A story, a story, my kingdom for a story

Neil Stockley has often, and rightly, written about the power of stories in conveying a political message. It is a point Ed Maxfield and I also make in our book on political campaigning.

A dry recital of bullet points and decimal points may make for a good conference motion or a useful background briefing document. What it does not make for is a message that will move and convince people. It needs a story to bring it to life.

Last week I heard Norman Lamb talking to Twickenham and Richmond Liberal Democrats, at a fundraiser for Munira Wilson’s GLA campaign. His speech neatly illustrated the point. As he was getting into the flow, he veered perilously close to a Gordon Brown style recitation of statistics and dry facts.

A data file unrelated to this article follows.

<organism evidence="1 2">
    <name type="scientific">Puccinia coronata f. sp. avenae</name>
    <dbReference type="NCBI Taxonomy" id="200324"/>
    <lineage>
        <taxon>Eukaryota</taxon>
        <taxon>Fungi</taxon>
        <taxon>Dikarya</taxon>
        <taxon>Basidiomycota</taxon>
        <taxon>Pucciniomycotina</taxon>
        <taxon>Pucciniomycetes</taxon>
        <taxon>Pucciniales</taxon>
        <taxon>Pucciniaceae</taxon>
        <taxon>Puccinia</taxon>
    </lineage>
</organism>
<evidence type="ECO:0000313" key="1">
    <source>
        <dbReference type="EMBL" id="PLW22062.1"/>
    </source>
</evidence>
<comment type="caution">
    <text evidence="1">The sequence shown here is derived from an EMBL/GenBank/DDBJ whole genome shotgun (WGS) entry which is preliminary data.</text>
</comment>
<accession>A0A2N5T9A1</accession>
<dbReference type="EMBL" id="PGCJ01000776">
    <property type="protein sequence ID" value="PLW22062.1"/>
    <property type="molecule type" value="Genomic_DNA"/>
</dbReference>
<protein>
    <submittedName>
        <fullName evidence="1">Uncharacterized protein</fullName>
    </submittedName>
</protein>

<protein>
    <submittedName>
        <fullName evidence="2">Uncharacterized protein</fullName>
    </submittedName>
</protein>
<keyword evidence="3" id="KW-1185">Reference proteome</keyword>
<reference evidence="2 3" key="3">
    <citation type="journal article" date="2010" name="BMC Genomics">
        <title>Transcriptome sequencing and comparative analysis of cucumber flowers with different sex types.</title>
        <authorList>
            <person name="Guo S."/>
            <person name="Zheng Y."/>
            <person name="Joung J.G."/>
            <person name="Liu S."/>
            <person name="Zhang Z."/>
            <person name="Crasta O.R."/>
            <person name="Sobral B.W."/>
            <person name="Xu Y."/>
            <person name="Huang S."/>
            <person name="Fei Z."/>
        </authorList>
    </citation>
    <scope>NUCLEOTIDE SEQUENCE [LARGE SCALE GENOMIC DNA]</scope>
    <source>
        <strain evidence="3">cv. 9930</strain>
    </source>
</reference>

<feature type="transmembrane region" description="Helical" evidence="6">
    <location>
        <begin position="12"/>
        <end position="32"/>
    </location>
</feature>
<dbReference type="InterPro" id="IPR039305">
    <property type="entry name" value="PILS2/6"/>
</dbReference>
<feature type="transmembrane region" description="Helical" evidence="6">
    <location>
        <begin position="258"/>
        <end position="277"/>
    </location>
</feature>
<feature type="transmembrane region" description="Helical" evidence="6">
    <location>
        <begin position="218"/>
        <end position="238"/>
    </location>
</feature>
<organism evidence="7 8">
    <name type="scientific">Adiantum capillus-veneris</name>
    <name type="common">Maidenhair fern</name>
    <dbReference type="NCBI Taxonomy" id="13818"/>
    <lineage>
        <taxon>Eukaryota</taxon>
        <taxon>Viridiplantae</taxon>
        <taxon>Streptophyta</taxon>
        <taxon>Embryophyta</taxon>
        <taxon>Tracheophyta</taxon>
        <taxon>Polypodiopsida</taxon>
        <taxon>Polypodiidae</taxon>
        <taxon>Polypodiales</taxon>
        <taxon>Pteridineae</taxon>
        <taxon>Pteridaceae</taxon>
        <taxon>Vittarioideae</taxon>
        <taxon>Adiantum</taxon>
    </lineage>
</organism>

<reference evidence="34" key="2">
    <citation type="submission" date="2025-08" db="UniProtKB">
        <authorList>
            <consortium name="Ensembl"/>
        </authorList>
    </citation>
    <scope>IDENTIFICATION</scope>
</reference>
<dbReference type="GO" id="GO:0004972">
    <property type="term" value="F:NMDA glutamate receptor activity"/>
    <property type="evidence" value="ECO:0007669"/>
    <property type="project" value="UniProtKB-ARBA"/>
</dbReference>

But his comments then really came to life when he started talking about people and their own stories. The Pupil Premium stopped being a collection of expenditure numbers and became a story about a headteacher in his constituency, what that head was doing in their school and how the children were benefiting.

Lists have their place, especially when presented well (the thinking behind my infographic) but stories have the real power.

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